3.7 Paragraph 6.4 provides, in part, that the Commission may apply the criteria in paragraph 5 in the circumstances set out in paragraph 3.6 of the Policy Statement. Under paragraph 3.6, where capacity that can be used for code share operations is available under the relevant air services arrangements, including where foreign airlines have rights to code share on services operated by Australian carriers, the Commission would generally be expected to authorise applications for use of capacity to code share. However, if the Commission has serious concerns that a code share application (or other joint service proposal) may not be of benefit to the public, it may subject the application to more detailed assessment using the additional criteria set out in paragraph 5 (whether the application is contested or not). Before doing so, the Commission will consult with the Australian Competition and Consumer Commission (the ACCC).
3.8 The Commission notes there are a number of major carriers offering either own-operated or code share services between various points in Australia and Hong Kong, thus providing a number of travel options to consumers. Cathay Pacific operates up to 72 weekly services while Qantas operates up to 28 weekly services. Apart from operating its own seven weekly services, Virgin Australia also code shares with Hong Kong Airlines on the route up to seven weekly services.
3.9 In the Commission’s view, allowing Virgin Atlantic to code share on Virgin Australia-operated services between Australia and Hong Kong will add to the number of carriers that market services on the route and is unlikely to have a detrimental impact on competition.
3.10 In light of the above, the Commission does not have concerns that the proposed code share services may not be of benefit to the public. For this reason, it did not specifically consult the ACCC and did not apply the additional criteria set out in paragraph 5 of the Policy Statement.
3.11 Subsection 15(1) of the Act empowers the Commission to include such terms and conditions as it thinks fit. Paragraph 15(2)(e) requires the inclusion of a condition stating the extent to which the carrier may use that capacity in joint services with another carrier.
3.12 The Commission has decided to add conditions permitting the use of the capacity for the provision of code share services between Virgin Australia and Virgin Atlantic on the Hong Kong route in accordance with the Australia-Hong Kong air services arrangements. As provided for in the Policy Statement, the Commission has also decided to include a condition requiring the airlines to take all reasonable steps to ensure that passengers are informed of the carrier that is actually operating the flight.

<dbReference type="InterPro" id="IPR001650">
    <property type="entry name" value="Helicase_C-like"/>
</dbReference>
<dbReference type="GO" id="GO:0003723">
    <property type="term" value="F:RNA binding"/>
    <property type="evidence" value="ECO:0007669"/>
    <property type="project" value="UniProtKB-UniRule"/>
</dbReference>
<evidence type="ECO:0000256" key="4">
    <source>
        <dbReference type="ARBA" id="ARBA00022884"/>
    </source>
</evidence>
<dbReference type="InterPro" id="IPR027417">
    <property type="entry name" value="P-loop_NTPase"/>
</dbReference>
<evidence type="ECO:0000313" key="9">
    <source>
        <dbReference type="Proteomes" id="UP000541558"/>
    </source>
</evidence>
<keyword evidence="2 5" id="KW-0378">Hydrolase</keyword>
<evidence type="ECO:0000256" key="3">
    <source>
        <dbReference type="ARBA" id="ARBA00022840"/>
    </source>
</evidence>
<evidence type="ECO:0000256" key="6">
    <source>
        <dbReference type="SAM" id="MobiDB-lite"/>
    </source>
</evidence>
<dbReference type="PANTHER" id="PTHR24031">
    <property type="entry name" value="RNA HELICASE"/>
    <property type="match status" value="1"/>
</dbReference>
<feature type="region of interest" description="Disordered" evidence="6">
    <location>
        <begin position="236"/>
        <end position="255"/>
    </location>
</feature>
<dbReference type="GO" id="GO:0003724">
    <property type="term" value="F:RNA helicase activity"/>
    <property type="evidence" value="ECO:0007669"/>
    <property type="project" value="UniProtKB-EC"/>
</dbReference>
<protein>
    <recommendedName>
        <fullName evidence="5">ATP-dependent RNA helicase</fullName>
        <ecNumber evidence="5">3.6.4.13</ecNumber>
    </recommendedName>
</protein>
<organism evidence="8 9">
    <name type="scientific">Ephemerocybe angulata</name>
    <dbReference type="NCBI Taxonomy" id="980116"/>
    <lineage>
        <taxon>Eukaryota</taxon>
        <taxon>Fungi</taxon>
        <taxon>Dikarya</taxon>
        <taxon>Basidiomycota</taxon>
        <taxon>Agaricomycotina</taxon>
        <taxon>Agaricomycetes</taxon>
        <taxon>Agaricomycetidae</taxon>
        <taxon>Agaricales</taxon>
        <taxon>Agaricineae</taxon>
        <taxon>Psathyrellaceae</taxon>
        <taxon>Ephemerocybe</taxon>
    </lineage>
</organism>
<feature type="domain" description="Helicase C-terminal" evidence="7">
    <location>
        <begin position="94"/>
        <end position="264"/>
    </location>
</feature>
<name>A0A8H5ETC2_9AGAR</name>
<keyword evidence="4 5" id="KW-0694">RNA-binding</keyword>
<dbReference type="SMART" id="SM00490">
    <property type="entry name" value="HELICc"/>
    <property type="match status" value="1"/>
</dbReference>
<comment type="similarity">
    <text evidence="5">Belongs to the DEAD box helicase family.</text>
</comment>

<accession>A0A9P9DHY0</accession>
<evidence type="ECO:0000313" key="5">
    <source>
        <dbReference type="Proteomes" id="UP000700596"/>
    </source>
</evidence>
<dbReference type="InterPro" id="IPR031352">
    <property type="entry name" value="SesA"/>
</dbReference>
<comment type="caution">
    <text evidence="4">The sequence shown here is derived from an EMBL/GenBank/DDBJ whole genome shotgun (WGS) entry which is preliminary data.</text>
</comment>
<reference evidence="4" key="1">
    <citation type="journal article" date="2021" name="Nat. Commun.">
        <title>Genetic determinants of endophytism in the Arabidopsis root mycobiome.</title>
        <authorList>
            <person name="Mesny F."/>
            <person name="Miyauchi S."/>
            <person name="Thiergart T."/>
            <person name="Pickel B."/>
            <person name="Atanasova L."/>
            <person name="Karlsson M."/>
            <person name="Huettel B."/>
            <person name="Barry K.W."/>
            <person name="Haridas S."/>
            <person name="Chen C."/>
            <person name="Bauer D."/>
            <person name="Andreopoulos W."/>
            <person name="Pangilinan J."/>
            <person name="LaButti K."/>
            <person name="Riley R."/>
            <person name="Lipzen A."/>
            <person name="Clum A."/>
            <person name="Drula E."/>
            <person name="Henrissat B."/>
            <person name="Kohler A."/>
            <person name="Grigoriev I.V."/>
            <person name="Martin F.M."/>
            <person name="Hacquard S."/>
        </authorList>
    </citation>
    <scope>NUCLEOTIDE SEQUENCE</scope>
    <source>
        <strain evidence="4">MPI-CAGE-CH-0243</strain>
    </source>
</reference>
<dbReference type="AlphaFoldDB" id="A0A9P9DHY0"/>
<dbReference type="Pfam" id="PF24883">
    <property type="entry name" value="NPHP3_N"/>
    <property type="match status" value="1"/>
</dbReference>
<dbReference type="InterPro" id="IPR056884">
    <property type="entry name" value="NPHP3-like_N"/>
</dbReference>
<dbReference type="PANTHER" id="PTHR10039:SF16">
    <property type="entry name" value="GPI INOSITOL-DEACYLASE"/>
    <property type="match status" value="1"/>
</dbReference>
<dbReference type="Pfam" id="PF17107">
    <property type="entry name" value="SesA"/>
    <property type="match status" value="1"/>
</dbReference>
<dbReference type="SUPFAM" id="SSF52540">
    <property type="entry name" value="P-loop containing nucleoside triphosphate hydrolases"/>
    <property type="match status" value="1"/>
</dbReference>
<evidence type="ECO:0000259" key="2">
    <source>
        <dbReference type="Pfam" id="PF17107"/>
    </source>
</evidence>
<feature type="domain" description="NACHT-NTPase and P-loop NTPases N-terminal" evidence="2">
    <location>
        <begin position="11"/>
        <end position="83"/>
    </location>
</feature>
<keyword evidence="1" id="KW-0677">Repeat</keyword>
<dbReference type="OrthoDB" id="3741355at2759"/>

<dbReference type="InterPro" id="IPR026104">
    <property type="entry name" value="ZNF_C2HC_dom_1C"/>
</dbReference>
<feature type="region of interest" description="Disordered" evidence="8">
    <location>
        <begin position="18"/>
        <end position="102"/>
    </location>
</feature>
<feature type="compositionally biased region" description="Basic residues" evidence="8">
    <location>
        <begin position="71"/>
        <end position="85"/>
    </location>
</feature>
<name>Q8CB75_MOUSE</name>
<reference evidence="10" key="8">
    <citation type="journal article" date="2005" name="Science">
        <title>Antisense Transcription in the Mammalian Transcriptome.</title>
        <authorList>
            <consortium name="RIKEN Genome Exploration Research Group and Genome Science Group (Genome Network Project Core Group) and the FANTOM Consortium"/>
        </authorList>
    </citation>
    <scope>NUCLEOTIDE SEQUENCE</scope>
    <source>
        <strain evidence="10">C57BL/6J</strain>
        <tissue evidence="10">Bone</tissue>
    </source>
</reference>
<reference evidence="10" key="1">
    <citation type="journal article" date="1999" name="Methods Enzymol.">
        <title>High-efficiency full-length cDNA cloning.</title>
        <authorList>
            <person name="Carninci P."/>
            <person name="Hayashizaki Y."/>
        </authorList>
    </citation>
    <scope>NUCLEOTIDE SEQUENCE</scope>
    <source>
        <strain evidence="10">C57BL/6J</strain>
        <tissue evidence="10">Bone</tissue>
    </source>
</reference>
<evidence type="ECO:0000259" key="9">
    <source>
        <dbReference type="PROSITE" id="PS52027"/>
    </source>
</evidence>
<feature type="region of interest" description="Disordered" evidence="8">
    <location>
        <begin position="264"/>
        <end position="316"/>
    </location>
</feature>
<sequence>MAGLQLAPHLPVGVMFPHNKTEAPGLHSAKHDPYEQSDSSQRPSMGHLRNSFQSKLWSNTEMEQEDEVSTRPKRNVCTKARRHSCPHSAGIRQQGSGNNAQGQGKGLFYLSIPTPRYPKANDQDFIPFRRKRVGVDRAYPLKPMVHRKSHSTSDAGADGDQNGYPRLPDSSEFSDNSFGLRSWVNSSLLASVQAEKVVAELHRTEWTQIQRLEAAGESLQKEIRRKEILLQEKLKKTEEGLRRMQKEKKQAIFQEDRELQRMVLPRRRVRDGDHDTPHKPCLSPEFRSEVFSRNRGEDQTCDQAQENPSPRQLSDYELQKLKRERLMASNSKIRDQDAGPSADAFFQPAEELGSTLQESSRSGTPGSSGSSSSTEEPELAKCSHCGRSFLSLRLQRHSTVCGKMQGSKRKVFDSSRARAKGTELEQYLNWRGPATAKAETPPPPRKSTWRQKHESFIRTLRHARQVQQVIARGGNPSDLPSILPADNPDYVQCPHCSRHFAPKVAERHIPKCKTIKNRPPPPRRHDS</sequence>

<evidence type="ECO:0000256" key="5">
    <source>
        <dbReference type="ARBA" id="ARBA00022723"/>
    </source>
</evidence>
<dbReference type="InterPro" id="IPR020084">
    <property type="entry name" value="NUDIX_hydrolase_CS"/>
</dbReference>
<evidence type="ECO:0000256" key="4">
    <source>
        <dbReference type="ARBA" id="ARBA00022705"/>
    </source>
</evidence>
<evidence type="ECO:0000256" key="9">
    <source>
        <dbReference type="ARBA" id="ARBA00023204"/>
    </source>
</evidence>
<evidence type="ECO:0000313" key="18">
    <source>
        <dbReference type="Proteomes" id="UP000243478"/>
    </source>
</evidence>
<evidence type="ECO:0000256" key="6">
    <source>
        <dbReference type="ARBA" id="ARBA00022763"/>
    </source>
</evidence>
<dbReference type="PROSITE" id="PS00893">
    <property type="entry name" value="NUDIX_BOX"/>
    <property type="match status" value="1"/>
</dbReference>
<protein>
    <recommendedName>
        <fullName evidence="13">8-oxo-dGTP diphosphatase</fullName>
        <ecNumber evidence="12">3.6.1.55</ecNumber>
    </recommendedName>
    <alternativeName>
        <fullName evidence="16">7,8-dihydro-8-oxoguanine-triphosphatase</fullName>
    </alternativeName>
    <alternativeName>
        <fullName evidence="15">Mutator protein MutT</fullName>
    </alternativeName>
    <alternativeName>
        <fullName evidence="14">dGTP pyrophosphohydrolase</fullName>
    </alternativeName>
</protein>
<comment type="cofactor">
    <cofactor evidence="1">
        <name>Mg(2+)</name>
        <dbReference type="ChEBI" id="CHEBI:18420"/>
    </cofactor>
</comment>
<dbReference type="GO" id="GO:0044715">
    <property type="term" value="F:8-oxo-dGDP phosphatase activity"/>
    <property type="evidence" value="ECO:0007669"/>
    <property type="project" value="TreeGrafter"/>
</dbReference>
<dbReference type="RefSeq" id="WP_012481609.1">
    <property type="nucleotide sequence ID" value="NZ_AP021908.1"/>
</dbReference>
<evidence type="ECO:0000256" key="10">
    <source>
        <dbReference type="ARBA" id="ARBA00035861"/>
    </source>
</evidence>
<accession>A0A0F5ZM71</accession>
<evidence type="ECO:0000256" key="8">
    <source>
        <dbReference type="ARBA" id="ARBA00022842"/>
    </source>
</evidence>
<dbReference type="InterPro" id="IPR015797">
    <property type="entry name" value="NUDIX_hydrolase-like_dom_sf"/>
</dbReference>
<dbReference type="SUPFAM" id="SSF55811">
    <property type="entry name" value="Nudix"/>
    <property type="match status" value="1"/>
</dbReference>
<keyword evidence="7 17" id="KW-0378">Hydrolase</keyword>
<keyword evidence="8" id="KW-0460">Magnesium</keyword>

3.13 Nothing in this decision should be taken as indicating either approval or disapproval by the ACCC. This decision is made without prejudicing, in any way, possible future consideration of code share operations by the ACCC.
4 Decision varying Determination  IASC 107 allocating capacity to Virgin Australia on the Hong Kong route ( IASC 205)
4.1 In accordance with section 25 of the Act, the Commission varies Determination  IASC 107 which allocates to Virgin Australia seven frequencies per week on the Hong Kong route, by:
adding the following conditions to the Determination:
- The capacity may be used by Virgin Australia to provide code share services with Virgin Atlantic in accordance with the code share agreement between Virgin Australia and Virgin Atlantic made on 18 December 2017 and the air services arrangements between Australia and Hong Kong.
- Virgin Australia must apply to the Commission for approval of any proposed variations to the code share agreement between Virgin Australia and Virgin Atlantic which would change the relevant commercial aspects of the agreement from a free sale code share arrangement to a block space, or vice versa, or if the airlines propose to add third country routes on which the airlines will code share where Australian capacity entitlements will be used for services on that route.
- To the extent that the capacity is used to provide code share services on the route, the airlines must take all reasonable steps to ensure that passengers are informed, at the time of booking, of the carrier actually operating the flight. Nothing in this determination exempts the airlines from complying with the Australian Consumer Law.
4.2 This decision comes into effect from the date of issue and is valid for the duration of Determination  IASC 107.
Dated: 18 January 2018
IAN DOUGLAS - Chairperson
JAN HARRIS - Commissioner
KAREN GOSLING - Commissioner